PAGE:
Dutta et al. (2011) wrote about how “the professional development of an underrepresented faculty can be enhanced by mentorship” which means that the inequalities in aviation could be reduced using mentorship programs which encourage more women into the industry. She further added how it has proven to lead to both psychological benefits for women seeking to enter the industry and in allowing more women to reach top positions. Cline (2018) has discovered that mentoring has a positive effect in increasing the number of women in Aviation. Mentoring schemes have been founds to increase equal pay and treatment at workplaces leading to higher job satisfaction.
Many airlines such as EasyJet have launched incentives such as the Amy Johnson Initiative (EasyJet, 2015). This program was introduced so that EasyJet could double the number of female pilots in the aviation industry in 2015 from 6% to 12% (Details of easyJet Amy Johnson Flying Initiative announced, with CTC Aviation to support - Pilot Career News, 2016). The aim was to further increase this percentage to 20% female entrant pilots by 2020 as stated on their website. There are also other companies such as Airways Aviation who have provided special training offers and scholarships to make it easier for women to become pilots by diminishing one of the main concerns of the training, the fees (Airways Aviation champions female pilots (Airways Aviation, 2018. However, some companies such as the honourable company of air pilots have confirmed that they will not be providing scholarships during the Coronavirus pandemic (Cundy, 2020).
Encouraging girls by showing them that they are capable enough to become good pilots and equipping them with the skills needed for a good pilot can be a solution for the gender difference in the Aviation industry. As part of the many initiatives that have been launched to help mitigate the gender imbalance in the industry, the idea of creating an online mentoring platform for women wishing to go into leadership roles in the Aviation industry was promoted by (Durbin, Lopes, and Warren, 2020). This platform would be designed to empower women and allow them to step into higher roles in the Aviation industry more easily and comfortably. It will give the chance for all women to be mentored rather than just the highest achieving women so that everyone is supported equally.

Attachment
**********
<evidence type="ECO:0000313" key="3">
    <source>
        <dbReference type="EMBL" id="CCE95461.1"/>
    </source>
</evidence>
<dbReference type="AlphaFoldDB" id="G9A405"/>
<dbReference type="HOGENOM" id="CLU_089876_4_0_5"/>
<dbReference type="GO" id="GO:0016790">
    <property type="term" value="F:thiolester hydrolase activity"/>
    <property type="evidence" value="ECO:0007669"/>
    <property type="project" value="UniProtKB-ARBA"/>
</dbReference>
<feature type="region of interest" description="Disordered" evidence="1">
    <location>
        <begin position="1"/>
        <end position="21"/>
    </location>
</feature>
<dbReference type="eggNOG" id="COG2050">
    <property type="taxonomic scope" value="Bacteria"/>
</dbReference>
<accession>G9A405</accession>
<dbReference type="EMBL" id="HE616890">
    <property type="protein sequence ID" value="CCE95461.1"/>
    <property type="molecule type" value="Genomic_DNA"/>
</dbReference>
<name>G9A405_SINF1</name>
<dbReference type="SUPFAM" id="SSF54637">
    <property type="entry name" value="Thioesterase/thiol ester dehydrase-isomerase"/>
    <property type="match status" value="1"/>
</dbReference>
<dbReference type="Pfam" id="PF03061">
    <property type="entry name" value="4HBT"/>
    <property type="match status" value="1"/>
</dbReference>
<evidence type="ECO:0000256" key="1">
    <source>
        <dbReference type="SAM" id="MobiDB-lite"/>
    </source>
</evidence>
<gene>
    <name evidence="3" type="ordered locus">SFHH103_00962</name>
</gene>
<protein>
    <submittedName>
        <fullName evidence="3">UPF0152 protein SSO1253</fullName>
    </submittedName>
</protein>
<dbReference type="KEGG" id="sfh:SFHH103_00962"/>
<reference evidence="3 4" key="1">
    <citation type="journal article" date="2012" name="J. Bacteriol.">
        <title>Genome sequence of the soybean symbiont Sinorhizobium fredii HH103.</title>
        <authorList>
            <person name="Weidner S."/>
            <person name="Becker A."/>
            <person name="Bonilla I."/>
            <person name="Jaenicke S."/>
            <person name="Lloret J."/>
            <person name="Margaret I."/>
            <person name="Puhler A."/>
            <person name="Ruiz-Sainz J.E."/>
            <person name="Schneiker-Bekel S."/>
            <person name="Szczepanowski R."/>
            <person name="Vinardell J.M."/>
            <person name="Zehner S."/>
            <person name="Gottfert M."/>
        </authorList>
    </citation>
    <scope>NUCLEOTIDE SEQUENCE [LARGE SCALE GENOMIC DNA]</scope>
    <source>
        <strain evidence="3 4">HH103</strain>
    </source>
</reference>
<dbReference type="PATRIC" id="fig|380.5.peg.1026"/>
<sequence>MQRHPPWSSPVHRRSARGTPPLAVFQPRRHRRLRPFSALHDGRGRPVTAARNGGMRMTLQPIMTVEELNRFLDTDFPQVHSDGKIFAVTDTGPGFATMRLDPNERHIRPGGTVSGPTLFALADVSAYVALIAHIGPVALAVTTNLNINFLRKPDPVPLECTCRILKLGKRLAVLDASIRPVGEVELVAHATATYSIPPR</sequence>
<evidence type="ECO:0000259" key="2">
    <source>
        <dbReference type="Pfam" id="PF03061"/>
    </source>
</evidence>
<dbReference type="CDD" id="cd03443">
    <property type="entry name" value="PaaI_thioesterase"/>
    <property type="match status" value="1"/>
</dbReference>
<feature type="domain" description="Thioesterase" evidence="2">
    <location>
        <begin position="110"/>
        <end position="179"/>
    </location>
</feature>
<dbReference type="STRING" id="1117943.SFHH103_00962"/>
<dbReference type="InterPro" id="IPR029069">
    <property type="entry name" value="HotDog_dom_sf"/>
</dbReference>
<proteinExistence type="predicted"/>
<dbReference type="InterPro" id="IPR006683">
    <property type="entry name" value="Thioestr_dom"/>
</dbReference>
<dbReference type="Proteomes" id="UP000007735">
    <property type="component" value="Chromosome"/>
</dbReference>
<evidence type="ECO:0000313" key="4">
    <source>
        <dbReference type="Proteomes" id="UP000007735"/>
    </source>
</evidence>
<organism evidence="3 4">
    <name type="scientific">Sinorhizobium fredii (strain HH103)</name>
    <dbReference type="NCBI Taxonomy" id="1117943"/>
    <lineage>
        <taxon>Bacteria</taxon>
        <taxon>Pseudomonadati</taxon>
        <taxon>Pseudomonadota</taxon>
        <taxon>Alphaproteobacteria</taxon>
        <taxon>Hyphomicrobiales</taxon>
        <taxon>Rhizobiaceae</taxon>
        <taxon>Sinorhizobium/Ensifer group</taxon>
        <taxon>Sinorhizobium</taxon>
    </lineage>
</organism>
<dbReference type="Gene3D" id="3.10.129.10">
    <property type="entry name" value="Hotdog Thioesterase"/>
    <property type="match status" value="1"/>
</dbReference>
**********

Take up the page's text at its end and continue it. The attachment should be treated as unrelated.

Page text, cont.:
Seligson (2019) has found that there is a large deficit of women in the aviation industry and the author’s aim for this project is to combine their existing research with more research to further evaluate these issues and suggest a plan that could help to tackle the problem. Moreover, the Women in Aviation and Aerospace charter further supports these studies; Their charter is aimed at working on more gender equality in the industry. It combines many different organisations and includes trade unions to ensure that the rights of women in aviation are upheld. The charter aims to ‘support the progression of women into senior roles in aviation’. This shows that there is a noticeable deficit of women in senior roles and such charters endeavour to encourage women to advance in the industry.
Discrimination and inequality in workplace is not a new phenomenon nut rather something morphing from the inequality and sexism in the social spheres and being transferred into workplace. Inequality awareness have dominated main stream where a call of ensuring workplace offer equitable playing field of employees irrespective of gender, race, religion, or background. However, reports still indicate widespread gender discrimination in most industry particularly in technology, engineering, aviation, and military where women are perceived less competent, knowledge, or lack zeal to be successful in the fields. In this exploring the discrimination in the aviation industry that have disadvantage women towards career development and growth, the findings indicate widespread discrimination and inequality. According to the participants, a significant number of women experience discrimination such as in recognition, pay, decision making, leadership, and promotion. Compared to their men counterparts, women experience sexism and discriminatory practices limiting their growth. From the findings, participants hold that number of practices need to be introduced in attempt of ensuring the playing ground is level for both women and men, and one group being disadvantaged based on their gender. According to the participants, levelling the playing field, that is, ensuring men and women have equitable opportunities to jobs and career develop then reflected in recognition, appreciation, and remuneration require introducing and implementing number of practices that include offering more opportunities to women, encouraging more participation, formulating inclusivity structures, and working towards eradicating sexist and discriminatory practices in the industry.